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Resume samples model the basic formats and principles of resume writing. Draw the best from each to help style your resume.

A template is a tool for crafting your resume. It isn’t a fill-in-the-blank form, but it can help you get started. Ultimately, your resume should be unique to you and tailored to your particular strengths and experience.

The samples and templates below are organized by type. Choose the resume format that best matches your skills and qualifications.

Chronological Resume

  • Emphasizes work history — where you worked and when.
  • Easy for employers to scan.
  • Often used by job seekers with steady work experience in their desired career field.
  • Chronological Sample
  • Chronological Template

Functional Resume

  • Groups work experience and skills by skill areas or job function.
  • De-emphasizes lack of experience in a field.
  • Useful for first-time job seekers, those reentering the workforce, and career changers.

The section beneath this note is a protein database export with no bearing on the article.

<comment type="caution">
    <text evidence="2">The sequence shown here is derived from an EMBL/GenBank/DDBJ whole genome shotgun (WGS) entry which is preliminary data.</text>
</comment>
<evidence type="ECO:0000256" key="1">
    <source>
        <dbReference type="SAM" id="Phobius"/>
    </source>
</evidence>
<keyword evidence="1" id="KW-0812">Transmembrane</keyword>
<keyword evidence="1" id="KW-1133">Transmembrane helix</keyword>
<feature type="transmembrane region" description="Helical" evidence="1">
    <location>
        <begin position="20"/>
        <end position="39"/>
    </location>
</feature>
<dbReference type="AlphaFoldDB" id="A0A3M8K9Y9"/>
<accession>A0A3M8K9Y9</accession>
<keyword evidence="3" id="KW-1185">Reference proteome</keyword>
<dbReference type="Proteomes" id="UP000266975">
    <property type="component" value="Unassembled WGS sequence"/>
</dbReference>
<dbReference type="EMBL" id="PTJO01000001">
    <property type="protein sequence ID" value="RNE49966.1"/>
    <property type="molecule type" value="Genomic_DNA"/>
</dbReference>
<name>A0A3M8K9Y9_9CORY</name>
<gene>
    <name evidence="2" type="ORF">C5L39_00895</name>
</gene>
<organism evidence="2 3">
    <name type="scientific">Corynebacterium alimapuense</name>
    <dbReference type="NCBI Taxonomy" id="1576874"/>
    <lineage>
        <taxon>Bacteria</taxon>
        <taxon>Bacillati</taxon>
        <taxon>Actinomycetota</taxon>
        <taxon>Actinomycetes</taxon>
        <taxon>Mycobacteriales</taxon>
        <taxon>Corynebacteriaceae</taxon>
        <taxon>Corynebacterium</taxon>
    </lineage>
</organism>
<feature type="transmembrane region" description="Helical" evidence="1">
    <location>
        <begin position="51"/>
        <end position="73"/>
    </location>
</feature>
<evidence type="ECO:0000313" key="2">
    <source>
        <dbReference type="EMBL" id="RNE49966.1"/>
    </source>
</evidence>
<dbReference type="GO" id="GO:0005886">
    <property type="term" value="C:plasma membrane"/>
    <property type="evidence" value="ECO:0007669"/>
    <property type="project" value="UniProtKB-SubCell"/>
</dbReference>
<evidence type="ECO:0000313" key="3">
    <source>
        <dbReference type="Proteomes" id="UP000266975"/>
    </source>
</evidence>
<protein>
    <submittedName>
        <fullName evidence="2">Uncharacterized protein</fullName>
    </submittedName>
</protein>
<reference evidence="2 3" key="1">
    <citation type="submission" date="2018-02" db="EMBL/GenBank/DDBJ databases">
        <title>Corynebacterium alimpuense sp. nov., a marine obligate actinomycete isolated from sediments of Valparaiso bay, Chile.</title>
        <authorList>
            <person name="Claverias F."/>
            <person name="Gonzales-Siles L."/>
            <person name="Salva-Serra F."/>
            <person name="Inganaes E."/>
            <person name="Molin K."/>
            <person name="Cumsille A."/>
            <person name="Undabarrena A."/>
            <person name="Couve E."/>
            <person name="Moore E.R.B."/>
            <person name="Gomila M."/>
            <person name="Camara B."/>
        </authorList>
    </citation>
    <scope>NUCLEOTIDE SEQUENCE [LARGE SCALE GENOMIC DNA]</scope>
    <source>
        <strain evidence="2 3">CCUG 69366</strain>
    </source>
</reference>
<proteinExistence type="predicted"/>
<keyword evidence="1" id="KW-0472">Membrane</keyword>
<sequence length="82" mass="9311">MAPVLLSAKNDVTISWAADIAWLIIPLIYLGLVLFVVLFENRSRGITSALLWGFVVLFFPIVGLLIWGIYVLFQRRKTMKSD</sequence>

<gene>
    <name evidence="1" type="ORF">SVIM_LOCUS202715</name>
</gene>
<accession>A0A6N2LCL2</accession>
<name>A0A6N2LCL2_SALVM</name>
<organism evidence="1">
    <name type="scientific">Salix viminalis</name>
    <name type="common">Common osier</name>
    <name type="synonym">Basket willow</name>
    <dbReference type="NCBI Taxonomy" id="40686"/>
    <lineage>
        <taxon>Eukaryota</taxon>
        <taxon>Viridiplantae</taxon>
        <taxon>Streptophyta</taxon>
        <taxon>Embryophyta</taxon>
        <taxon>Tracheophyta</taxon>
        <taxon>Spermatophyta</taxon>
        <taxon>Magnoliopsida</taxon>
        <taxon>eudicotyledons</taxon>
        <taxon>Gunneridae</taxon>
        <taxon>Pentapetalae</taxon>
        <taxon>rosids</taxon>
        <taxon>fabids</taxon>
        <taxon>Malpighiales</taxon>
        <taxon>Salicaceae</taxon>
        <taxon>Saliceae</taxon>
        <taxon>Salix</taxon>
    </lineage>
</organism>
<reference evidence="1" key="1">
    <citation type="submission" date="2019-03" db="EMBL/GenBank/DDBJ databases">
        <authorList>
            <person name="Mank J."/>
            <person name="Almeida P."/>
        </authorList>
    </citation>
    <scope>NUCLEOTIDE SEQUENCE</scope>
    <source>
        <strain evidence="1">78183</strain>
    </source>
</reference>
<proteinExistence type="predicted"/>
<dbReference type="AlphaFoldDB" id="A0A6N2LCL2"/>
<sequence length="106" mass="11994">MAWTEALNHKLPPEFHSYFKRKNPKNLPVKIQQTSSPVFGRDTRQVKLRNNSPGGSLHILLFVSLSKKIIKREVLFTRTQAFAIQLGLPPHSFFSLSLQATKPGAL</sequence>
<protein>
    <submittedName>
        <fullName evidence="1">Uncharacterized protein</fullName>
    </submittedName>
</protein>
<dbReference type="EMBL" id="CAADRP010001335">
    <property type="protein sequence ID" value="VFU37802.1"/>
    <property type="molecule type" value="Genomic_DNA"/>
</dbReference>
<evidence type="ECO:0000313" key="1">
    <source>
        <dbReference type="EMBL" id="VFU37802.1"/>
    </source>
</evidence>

• Functional Sample
  • Functional Template

Combination Resume

  • Combines the knowledge, skills and abilities as highlighted in a functional resume with a shorter, chronological work summary.
  • Easily incorporates other experiences, like volunteering or internships.
  • Often used by job seekers with a varied employment history, and by career changers.
  • Combination Sample
  • Combination Template

Text Format

  • A plain-text version of a typical resume.
  • Allows a computer to scan for certain terms and keywords more effectively.
  • Text Format Sample

Source: Creative Job Search, a publication of the Minnesota Department of Employment and Economic Development.

Department of Labor CareerOneStop is sponsored by the U. S. Department of Labor,
Employment and Training Administration